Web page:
That figure is the number of days lost per worker, per year on average during a normal working year. That may not sound like very much—the number is down from previous years. But let’s look at this another way as there are other ways to measure sickness absence.
For example, we could measure the average number of sick days per year in the UK as total days lost. This number gives us a better indicator as to how disruptive sickness absence can be. In this case, the latest ONS statistics tell us that an average of 141 days were lost last year.
Another useful approach is to assess what is causing these absences. Usually, the top reason given when employees take sick leave is ‘minor illness’. This term captures everything from coughs and colds to sickness and diarrhoea. The average number of ‘minor illness’ sick days in the UK is 38.5. That means, on average, 38 days are lost per business, every year, to colds and flu.
Next on the list are musculoskeletal problems. This includes anything from back and neck pain to more serious disorders. The average number of sick days taken for this reason currently stands at 27.8. This means, coupled with minor illnesses, these two issues are responsible for over two months of absence.
The final reason for absence we’ll look at is mental health. This issue has become more of a focus for businesses over the last decade. As a result, employees are more willing to be open about their mental health issues. As it stands, the average number of sick days in the UK relating to mental health conditions is 17.5. While this is lower than the other two reasons, it remains one of the leading reasons for sickness absence rates in the country.
Now that we have a better understanding of why people take time off, and what impact this has on businesses, let’s look at how we can address the issues.
What are the calling in sick to work laws in the UK?
Your employees will call in sick from time to time. Unfortunately, sick leave is often more complicated than expecting employees to return as soon as possible.
If your employee is away for longer than a week, you are allowed to expect a doctor’s note to support their claims. You should make this clear in your sick note rules.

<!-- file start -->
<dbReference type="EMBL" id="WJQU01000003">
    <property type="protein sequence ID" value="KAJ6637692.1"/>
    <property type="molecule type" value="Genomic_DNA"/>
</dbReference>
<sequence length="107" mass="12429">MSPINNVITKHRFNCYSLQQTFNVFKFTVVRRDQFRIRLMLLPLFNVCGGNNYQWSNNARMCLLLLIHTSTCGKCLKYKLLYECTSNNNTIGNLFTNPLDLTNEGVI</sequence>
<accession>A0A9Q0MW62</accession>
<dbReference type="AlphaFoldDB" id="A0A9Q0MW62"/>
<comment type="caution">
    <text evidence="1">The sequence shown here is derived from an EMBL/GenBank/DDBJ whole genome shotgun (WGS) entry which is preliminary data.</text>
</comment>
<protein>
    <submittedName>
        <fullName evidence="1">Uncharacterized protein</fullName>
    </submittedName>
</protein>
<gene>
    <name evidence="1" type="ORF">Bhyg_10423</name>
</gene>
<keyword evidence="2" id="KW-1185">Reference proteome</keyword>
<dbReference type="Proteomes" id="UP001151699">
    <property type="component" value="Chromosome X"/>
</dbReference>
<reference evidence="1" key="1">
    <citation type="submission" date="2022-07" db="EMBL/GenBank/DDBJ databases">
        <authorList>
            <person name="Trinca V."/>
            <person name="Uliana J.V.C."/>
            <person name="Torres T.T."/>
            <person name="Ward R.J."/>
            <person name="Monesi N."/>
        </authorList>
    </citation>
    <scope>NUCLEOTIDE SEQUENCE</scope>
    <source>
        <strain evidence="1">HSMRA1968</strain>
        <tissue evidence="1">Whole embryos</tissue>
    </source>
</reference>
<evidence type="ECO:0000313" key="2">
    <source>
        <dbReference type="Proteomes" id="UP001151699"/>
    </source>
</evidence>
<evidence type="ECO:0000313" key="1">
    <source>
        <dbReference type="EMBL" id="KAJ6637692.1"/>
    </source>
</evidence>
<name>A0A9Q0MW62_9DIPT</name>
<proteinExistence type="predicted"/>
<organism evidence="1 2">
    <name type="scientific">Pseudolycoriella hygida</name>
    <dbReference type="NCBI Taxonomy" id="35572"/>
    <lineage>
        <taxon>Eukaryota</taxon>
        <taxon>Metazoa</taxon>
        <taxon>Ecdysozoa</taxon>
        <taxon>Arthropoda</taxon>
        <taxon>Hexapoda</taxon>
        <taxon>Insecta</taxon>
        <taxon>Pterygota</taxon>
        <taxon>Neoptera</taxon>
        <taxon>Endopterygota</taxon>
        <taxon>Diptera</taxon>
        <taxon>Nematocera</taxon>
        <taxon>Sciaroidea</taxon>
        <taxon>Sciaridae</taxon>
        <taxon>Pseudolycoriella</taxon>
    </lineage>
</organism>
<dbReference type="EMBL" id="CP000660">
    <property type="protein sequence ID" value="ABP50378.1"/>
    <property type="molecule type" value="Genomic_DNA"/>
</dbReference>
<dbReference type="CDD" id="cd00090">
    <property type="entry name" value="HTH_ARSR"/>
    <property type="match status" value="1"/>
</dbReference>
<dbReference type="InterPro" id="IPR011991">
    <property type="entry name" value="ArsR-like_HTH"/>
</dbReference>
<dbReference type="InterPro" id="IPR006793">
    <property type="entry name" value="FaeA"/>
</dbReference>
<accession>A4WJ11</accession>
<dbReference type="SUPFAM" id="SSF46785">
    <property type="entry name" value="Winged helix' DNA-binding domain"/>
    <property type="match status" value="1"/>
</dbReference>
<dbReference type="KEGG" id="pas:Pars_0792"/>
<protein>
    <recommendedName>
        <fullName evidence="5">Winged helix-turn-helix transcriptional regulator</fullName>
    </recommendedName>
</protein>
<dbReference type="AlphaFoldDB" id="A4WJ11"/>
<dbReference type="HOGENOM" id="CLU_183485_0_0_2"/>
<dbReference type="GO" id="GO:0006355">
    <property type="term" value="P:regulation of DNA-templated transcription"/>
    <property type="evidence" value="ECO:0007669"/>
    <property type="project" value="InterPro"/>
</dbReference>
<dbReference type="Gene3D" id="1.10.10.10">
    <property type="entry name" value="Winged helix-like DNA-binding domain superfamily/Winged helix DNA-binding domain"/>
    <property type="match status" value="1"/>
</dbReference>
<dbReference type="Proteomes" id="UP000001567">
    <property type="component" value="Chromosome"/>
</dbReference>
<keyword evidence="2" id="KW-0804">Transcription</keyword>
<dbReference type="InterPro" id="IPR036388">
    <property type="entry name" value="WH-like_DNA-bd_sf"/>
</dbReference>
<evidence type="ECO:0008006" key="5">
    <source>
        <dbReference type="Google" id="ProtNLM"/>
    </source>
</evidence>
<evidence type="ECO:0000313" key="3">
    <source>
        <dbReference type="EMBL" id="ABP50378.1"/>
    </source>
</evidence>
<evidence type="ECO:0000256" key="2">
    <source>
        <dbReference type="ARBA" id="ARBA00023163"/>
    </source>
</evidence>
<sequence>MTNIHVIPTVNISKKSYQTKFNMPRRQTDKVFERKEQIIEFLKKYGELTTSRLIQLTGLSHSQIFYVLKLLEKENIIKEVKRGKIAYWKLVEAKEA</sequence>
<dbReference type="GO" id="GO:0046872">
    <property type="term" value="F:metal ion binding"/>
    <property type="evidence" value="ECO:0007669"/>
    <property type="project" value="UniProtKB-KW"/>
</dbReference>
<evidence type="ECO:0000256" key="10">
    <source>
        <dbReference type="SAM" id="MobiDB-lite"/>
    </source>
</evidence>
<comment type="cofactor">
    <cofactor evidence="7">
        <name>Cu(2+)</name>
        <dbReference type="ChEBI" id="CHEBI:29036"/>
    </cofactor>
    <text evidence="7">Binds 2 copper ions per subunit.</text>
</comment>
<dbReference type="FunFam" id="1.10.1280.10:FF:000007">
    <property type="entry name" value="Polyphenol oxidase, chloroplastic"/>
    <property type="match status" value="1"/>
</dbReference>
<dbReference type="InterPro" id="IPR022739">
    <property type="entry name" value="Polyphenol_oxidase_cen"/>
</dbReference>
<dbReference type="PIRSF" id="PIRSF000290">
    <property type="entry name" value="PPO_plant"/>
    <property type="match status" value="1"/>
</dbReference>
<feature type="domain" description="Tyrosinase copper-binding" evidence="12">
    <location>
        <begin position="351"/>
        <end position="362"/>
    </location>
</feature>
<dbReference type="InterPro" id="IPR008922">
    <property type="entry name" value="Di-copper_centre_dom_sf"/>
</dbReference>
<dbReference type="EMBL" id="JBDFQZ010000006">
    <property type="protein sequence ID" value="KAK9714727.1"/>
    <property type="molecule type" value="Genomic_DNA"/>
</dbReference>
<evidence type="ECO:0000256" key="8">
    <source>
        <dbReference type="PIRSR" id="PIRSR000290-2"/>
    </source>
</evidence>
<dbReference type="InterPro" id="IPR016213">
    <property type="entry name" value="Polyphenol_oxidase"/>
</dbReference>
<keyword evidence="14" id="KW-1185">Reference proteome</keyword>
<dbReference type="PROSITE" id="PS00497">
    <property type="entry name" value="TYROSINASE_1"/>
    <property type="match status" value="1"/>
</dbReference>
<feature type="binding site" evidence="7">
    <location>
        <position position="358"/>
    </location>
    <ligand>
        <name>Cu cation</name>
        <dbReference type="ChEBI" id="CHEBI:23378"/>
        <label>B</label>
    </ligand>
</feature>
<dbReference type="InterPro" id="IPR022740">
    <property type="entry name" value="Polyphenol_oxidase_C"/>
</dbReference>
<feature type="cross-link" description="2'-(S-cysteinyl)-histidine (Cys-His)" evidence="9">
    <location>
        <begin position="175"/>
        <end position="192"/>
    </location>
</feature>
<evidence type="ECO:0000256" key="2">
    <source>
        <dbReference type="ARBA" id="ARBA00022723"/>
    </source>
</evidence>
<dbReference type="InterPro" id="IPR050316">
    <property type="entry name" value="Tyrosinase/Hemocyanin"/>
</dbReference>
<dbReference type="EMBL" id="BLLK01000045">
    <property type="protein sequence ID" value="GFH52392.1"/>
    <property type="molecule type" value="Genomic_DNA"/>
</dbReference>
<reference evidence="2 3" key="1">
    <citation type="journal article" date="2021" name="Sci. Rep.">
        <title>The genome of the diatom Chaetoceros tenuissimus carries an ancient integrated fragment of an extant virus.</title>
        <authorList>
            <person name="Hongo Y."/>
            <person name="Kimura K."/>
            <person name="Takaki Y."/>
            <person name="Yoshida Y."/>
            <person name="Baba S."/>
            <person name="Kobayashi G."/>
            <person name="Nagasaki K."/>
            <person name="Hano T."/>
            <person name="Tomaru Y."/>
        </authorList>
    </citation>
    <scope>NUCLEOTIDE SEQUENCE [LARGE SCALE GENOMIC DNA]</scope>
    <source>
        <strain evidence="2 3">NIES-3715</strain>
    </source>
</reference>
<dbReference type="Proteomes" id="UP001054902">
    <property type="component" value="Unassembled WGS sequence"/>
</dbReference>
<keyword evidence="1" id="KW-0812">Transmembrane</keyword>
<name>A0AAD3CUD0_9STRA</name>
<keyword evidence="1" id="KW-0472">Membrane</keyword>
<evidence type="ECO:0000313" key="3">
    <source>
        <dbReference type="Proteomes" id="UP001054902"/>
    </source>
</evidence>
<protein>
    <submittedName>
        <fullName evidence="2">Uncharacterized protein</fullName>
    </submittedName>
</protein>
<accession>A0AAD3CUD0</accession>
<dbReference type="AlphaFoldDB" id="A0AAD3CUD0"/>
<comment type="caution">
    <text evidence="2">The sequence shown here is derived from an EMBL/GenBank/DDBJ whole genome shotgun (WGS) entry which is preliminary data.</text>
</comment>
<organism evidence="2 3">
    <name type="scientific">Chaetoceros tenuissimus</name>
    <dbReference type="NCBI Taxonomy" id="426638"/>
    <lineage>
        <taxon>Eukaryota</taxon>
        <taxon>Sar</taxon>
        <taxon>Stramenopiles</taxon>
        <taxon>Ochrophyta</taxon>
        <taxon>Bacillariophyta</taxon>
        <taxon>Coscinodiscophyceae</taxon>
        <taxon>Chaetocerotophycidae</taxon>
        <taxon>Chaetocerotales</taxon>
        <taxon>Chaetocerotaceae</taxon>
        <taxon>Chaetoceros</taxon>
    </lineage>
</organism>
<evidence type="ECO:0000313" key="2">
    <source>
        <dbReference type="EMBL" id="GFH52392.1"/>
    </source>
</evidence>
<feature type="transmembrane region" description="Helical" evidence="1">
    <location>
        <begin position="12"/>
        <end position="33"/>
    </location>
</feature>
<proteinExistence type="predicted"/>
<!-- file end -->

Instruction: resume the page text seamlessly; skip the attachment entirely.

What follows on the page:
You can also ask anyone with an absence for fewer than seven days to fill out a self-certification form. This is filled out in person on their return, to try to ensure it wasn’t used for personal days.
There is also the requirement to pay SSP to employees after 4 days of sickness.
To reiterate, calling in sick to work laws don’t dictate how many days sick leave a year employee can take in the UK.
Statutory holiday entitlement is built up (accrued) while an employee is off work sick (no matter how long they’re off). If an employee is ill just before or during their holiday, they can take it as sick leave instead.
An employee can ask to take their paid holiday for the time they’re off work sick. They might do this if they do not qualify for sick pay.
If you dismiss an employee whilst they’re in receipt of SSP, you must provide a SSP1 form which explains why you are no longer paying SSP. If the employee feels like they have been dismissed because they are ill or in receipt of SSP, they may be able to complain to an Employment Tribunal.
The unpredictability of staff absence means it can be quite a challenging task. You can go to Acas for absence management support, or, you can get expert support from Croner’s HR team.
We’ll help you create a policy that works, review the policies you already have, and provide 24/7 support.
If you want absence management support today, speak to one of our experts on 0145 585 8132.